Her arrival gets attention, clad as she is in an impeccably tailored hot-pink dress and towering black stilettos. Her monogrammed, patent-leather briefcase—designer, of course—contains just the basic tools of the trade: smartphone, tablet and chic little clutch in case today’s meeting spills over into cocktail hour. A woman of the 21st century, the things she needs to do business are largely digital: a LinkedIn profile (updated regularly with her latest achievements), a clear and instructive PowerPoint presentation, a snappy hashtag for optimal Twitter traction. She is Entrepreneur Barbie, and her business is inspiring more young girls to consider starting their own companies.
It’s easy to roll your eyes at the doll Mattel released with great fanfare in June, given Barbie’s impossibly polished countenance, and the stereotypically feminine ventures she encourages girls to pursue (which include, among others, jewellery-making and baking). But she is, in many ways, a perfect emblem of the current status of entrepreneurship in the zeitgeist.
There was a time, not long ago, when few people aspired to be an entrepreneur. If the term was used at all, it was generally employed as a way to characterize anomalous geniuses with a preternatural knack for building companies (at best) or as a euphemism for someone forced into self-employment for lack of any better options (at worst).
While there were plenty of people running their own businesses, the general propensity toward growth-oriented, innovative, dynamic venturing—the type associated with successful entrepreneurship today—was limited, especially in Canada.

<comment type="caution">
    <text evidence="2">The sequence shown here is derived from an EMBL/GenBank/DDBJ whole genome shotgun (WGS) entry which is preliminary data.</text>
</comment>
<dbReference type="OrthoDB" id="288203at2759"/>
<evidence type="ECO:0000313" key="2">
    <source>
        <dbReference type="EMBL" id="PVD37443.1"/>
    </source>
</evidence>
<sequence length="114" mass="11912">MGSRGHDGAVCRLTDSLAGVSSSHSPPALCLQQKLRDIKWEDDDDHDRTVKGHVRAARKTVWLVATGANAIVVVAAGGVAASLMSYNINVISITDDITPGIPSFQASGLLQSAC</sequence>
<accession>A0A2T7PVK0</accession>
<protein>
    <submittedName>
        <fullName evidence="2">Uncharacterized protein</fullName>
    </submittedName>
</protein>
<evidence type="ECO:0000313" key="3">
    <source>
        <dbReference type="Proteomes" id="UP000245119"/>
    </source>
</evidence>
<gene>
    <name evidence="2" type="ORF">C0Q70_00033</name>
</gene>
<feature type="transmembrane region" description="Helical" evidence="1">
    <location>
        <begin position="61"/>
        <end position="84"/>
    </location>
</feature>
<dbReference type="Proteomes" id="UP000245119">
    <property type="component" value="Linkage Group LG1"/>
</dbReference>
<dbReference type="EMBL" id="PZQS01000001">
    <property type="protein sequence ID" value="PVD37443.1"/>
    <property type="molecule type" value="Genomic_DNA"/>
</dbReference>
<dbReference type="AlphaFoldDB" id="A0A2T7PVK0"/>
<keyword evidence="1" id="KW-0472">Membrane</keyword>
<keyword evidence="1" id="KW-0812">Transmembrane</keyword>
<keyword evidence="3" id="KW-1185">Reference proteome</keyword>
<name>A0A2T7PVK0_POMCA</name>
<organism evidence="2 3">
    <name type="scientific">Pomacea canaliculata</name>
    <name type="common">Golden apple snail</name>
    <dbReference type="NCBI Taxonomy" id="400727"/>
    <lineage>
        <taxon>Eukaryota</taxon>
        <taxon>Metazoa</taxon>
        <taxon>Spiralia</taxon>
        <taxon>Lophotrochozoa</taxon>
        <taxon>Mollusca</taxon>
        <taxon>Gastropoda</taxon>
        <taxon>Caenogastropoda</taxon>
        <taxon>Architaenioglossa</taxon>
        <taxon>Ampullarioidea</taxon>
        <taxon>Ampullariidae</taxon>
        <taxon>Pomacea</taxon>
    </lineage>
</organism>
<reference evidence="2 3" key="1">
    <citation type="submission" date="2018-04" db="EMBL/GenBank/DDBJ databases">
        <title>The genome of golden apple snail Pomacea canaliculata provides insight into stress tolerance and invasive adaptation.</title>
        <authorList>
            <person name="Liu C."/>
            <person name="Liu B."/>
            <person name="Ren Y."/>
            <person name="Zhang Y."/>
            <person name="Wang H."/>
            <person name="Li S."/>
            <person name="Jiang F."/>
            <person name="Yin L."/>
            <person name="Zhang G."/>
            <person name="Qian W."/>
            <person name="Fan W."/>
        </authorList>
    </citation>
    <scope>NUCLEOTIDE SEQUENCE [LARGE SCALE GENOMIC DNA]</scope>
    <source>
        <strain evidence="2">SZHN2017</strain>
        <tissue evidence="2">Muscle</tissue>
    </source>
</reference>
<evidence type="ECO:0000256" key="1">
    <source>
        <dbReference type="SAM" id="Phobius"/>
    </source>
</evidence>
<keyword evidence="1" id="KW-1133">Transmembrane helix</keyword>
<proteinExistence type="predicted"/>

That was before Dragons’ Den became a ratings juggernaut, bringing conversations about business plans and valuations to prime time. Before entrepreneurship became a credible part of the curriculum at secondary and even elementary schools. And before the world’s most iconic doll got a “be your own boss” makeover.
In 2014, entrepreneurship stopped being a fringe pursuit; it became a hot career choice. The airwaves, multiplexes and bestseller lists were chock full of stories of entrepreneurial achievement. HBO’s Silicon Valley earned near-universal critical acclaim; Aaron Sorkin wrote a Steve Jobs biopic; the press waited on Elon Musk’s every move. This heightened profile is having very real effects: Studies show that young people are increasingly skipping entry-level gigs to start their own businesses. A recent study of 21,000 business school alumni found that 45% of entrepreneurs who have graduated since 2010 started their businesses straight out of school, compared to just 7% among those who graduated prior to 1990. That’s a positive trend. Mostly. The job market isn’t exactly friendly toward young people these days, and Canada won’t solve its innovation crisis by pumping out an army of corporate yes-men. There’s no doubt that our economy needs more entrepreneurs willing to strike out on their own.
But there are some serious risks of painting the vocation as an easy-breezy ticket to a life of wealth and freedom. Entrepreneur Barbie is just a toy, but she’s symptomatic of a troubling, and growing, tendency to romanticize entrepreneurship.
The harsh truth is, not everyone can be an entrepreneur. It’s rare to find a successful one whose journey hasn’t been characterized as much by stress, risk and insane hours as it has been by flashes of insight and triumphant wins. Those who build the business of their dreams don’t get there by simply wanting it. It takes work—grinding, questioning-your-sanity work. They’ll all say it’s worth it, but few will say it’s easy. To position success as a natural outcome of a simple choice is to set up the entrepreneurs of tomorrow for failure.
The next generation of visionary entrepreneurs will be made up of those who understand the unglamorous, underappreciated effort involved in building an amazing business, and who can’t wait to do it anyway. And that’s not a message that’s easily conveyed by a popular TV show or a little plastic doll.
Deborah Aarts is senior editor of Canadian Business